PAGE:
Even before those crowdpleaser features, Signal was growing at a rate most startups would envy. When WIRED profiled Marlinspike in 2016 , he would confirm only that Signal had at least two million users. Today, he remains tightlipped about Signal's total user base, but it's had more than 10 million downloads on Android alone according to the Google Play Store's count. Acton adds that another 40 percent of the app's users are on iOS.Its adoption has spread from Black Lives Matters and pro-choice activists in Latin America to politicians and political aides—even noted technically incompetent ones like Rudy Giuliani —to NBA and NFL players. In 2017, it appeared in the hacker show Mr. Robot and political thriller House of Cards. Last year, in a sign of its changing audience, it showed up in the teen drama Euphoria.
Identifying the features mass audiences want isn't so hard. But building even simple-sounding enhancements within Signal's privacy constraints—including a lack of metadata that even WhatsApp doesn't promise–can require significant feats of security engineering, and in some cases actual new research in cryptography.
Take stickers, one of the simpler recent Signal upgrades. On a less secure platform, that sort of integration is fairly straightforward. For Signal, it required designing a system where every sticker "pack" is encrypted with a "pack key." That key is itself encrypted and shared from one user to another when someone wants to install new stickers on their phone, so that Signal's server can never see decrypted stickers or even identify the Signal user who created or sent them.
Signal's new group messaging, which will allow administrators to add and remove people from groups without a Signal server ever being aware of that group's members, required going further still. Signal partnered with Microsoft Research to invent a novel form of "anonymous credentials" that let a server gatekeep who belongs in a group, but without ever learning the members' identities. "It required coming up with some innovations in the world of cryptography," Marlinspike says. "And in the end, it’s just invisible. It’s just groups, and it works like we expect groups to work."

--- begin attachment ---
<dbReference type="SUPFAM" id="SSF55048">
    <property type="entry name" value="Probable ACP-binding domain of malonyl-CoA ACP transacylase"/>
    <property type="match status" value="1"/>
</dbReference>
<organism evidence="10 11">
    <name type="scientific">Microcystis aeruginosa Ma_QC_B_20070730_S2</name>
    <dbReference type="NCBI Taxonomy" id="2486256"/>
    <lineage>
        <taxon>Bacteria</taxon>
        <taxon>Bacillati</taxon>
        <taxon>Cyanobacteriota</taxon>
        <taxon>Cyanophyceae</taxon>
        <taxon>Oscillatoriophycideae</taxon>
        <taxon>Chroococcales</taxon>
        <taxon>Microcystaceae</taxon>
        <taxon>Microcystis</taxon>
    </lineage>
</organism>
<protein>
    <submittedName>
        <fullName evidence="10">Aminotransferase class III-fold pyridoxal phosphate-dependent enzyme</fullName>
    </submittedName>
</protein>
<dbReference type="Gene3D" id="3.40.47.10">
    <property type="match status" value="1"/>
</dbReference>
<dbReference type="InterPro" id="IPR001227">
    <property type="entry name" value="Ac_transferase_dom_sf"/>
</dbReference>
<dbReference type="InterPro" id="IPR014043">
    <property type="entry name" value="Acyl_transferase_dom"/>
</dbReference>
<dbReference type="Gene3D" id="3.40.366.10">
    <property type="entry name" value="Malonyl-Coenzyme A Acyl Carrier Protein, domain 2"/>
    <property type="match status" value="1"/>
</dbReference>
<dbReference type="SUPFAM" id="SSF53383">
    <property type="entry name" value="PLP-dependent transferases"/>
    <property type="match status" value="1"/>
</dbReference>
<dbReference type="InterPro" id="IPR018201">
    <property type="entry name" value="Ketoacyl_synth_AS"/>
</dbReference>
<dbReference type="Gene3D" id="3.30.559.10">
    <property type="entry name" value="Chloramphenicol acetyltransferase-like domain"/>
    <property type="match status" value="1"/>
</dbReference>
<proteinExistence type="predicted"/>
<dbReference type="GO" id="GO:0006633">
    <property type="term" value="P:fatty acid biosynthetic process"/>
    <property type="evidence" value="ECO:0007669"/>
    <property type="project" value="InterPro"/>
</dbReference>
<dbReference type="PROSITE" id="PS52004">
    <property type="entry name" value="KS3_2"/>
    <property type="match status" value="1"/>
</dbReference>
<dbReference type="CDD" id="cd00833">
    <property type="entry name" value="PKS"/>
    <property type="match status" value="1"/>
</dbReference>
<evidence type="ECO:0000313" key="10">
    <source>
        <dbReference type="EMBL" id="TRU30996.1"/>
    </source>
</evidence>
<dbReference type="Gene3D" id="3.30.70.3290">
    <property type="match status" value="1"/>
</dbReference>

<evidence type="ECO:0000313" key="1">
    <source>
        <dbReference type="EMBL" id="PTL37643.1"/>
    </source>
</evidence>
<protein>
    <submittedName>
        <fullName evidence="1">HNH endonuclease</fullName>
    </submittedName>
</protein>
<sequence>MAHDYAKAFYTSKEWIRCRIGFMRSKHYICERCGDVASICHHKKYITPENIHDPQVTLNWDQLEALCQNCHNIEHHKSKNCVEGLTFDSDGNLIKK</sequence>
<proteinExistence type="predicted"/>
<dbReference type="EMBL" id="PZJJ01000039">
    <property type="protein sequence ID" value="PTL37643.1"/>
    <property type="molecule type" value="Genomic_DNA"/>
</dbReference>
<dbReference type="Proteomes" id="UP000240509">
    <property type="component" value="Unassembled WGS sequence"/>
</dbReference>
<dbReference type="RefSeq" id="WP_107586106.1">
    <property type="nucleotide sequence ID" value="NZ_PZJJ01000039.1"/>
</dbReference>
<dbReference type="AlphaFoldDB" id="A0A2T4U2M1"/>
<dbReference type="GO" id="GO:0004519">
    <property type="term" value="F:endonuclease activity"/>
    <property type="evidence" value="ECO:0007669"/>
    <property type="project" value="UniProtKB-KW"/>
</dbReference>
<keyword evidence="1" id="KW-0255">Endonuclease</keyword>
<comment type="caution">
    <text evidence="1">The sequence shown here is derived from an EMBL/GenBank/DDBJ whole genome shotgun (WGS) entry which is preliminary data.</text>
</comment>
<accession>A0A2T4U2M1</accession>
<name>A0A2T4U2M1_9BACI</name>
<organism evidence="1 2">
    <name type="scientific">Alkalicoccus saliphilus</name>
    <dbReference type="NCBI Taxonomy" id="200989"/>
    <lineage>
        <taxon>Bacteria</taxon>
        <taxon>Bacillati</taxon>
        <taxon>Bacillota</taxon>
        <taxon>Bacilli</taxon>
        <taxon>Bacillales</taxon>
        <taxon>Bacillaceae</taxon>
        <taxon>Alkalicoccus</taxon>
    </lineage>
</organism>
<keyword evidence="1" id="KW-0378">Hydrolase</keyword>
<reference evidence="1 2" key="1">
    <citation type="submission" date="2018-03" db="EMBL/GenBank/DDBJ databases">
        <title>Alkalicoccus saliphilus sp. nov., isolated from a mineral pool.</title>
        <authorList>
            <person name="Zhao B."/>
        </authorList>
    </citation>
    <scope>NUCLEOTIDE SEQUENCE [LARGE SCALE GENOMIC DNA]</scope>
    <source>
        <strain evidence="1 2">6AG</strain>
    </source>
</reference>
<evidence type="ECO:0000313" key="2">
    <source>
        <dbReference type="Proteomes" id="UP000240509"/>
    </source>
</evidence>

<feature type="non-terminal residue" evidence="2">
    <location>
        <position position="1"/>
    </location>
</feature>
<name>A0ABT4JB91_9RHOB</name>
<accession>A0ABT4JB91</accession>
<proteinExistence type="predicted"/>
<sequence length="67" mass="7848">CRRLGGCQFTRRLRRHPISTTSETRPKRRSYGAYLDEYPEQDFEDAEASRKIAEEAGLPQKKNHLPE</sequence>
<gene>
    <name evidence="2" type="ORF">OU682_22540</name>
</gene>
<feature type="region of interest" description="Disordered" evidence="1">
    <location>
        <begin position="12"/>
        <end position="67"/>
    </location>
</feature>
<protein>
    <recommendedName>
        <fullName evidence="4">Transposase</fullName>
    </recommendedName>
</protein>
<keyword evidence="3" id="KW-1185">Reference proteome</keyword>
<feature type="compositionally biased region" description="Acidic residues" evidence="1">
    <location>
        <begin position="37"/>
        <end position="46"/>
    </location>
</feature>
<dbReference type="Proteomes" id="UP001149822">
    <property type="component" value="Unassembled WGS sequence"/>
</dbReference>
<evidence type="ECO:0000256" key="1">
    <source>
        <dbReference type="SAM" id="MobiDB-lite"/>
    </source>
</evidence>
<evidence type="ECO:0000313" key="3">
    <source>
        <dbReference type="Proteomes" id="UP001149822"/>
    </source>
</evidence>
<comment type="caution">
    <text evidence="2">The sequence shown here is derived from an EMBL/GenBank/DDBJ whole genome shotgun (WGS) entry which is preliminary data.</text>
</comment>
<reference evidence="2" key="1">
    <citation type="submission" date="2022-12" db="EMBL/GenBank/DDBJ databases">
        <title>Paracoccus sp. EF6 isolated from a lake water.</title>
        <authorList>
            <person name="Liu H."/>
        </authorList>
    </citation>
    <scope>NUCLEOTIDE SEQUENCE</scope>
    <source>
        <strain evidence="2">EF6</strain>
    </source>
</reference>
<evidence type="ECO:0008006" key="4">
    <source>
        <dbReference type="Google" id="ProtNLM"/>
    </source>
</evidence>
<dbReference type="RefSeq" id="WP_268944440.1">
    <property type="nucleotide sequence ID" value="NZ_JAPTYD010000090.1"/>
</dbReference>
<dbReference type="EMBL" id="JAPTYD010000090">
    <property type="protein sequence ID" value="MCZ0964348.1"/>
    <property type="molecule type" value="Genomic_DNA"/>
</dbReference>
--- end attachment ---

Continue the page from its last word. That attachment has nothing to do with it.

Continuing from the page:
Signal is rethinking how it keeps track of its users' social graphs, too. Another new feature it's testing, called "secure value recovery," would let you create an address book of your Signal contacts and store them on a Signal server, rather than simply depend on the contact list from your phone. That server-stored contact list would be preserved even when you switch to a new phone. To prevent Signal's servers from seeing those contacts, it would encrypt them with a key stored in the SGX secure enclave that's meant to hide certain data even from the rest of the server's operating system.
Haupt, who works as an astronomy instrumentation engineer at Brookhaven National Laboratory in New York, detailed how she took the rotary mechanism from an old Trimline telephone, paired it with a microcontroller and an Adafruit Fona 3G cell transceiver, put it all into a 3D-printed casing, and built something that could replace her daily flip phone.
That feature might someday even allow Signal to ditch its current system of identifying users based on their phone numbers—a feature that many privacy advocates have criticized, since it forces anyone who wants to be contacted via Signal to hand out a cell phone number, often to strangers. Instead, it could store persistent identities for users securely on its servers. "I’ll just say, this is something we’re thinking about," says Marlinspike. Secure value recovery, he says, "would be the first step in resolving that."